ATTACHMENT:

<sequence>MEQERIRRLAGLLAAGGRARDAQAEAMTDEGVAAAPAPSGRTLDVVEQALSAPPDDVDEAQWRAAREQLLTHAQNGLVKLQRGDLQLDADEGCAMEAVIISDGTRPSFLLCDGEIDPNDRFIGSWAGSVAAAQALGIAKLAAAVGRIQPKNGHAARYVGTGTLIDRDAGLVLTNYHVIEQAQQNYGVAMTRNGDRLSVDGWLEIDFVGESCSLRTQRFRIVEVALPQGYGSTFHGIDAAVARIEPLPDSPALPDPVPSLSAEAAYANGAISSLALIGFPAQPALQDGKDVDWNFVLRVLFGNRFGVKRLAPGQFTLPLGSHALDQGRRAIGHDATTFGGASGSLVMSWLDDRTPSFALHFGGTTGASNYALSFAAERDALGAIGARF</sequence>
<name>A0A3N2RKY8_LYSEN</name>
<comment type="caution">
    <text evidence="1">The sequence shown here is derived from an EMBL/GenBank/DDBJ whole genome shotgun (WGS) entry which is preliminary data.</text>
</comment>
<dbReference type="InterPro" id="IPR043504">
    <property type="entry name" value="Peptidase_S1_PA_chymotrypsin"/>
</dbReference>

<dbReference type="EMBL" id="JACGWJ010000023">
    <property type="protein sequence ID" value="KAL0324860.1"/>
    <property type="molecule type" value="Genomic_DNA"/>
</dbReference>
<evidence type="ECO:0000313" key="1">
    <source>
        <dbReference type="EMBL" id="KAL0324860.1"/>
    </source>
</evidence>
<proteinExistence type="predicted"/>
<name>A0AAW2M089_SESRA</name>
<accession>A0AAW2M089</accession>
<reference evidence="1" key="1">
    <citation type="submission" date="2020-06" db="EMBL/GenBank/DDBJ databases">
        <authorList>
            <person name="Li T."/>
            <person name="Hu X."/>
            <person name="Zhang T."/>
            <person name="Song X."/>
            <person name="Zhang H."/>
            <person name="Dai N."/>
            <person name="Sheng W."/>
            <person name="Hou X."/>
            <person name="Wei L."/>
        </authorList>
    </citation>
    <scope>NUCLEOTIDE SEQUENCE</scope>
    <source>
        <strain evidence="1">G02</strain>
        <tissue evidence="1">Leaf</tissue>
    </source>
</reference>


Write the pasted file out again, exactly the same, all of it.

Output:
<sequence>MEQERIRRLAGLLAAGGRARDAQAEAMTDEGVAAAPAPSGRTLDVVEQALSAPPDDVDEAQWRAAREQLLTHAQNGLVKLQRGDLQLDADEGCAMEAVIISDGTRPSFLLCDGEIDPNDRFIGSWAGSVAAAQALGIAKLAAAVGRIQPKNGHAARYVGTGTLIDRDAGLVLTNYHVIEQAQQNYGVAMTRNGDRLSVDGWLEIDFVGESCSLRTQRFRIVEVALPQGYGSTFHGIDAAVARIEPLPDSPALPDPVPSLSAEAAYANGAISSLALIGFPAQPALQDGKDVDWNFVLRVLFGNRFGVKRLAPGQFTLPLGSHALDQGRRAIGHDATTFGGASGSLVMSWLDDRTPSFALHFGGTTGASNYALSFAAERDALGAIGARF</sequence>
<name>A0A3N2RKY8_LYSEN</name>
<comment type="caution">
    <text evidence="1">The sequence shown here is derived from an EMBL/GenBank/DDBJ whole genome shotgun (WGS) entry which is preliminary data.</text>
</comment>
<dbReference type="InterPro" id="IPR043504">
    <property type="entry name" value="Peptidase_S1_PA_chymotrypsin"/>
</dbReference>

<dbReference type="EMBL" id="JACGWJ010000023">
    <property type="protein sequence ID" value="KAL0324860.1"/>
    <property type="molecule type" value="Genomic_DNA"/>
</dbReference>
<evidence type="ECO:0000313" key="1">
    <source>
        <dbReference type="EMBL" id="KAL0324860.1"/>
    </source>
</evidence>
<proteinExistence type="predicted"/>
<name>A0AAW2M089_SESRA</name>
<accession>A0AAW2M089</accession>
<reference evidence="1" key="1">
    <citation type="submission" date="2020-06" db="EMBL/GenBank/DDBJ databases">
        <authorList>
            <person name="Li T."/>
            <person name="Hu X."/>
            <person name="Zhang T."/>
            <person name="Song X."/>
            <person name="Zhang H."/>
            <person name="Dai N."/>
            <person name="Sheng W."/>
            <person name="Hou X."/>
            <person name="Wei L."/>
        </authorList>
    </citation>
    <scope>NUCLEOTIDE SEQUENCE</scope>
    <source>
        <strain evidence="1">G02</strain>
        <tissue evidence="1">Leaf</tissue>
    </source>
</reference>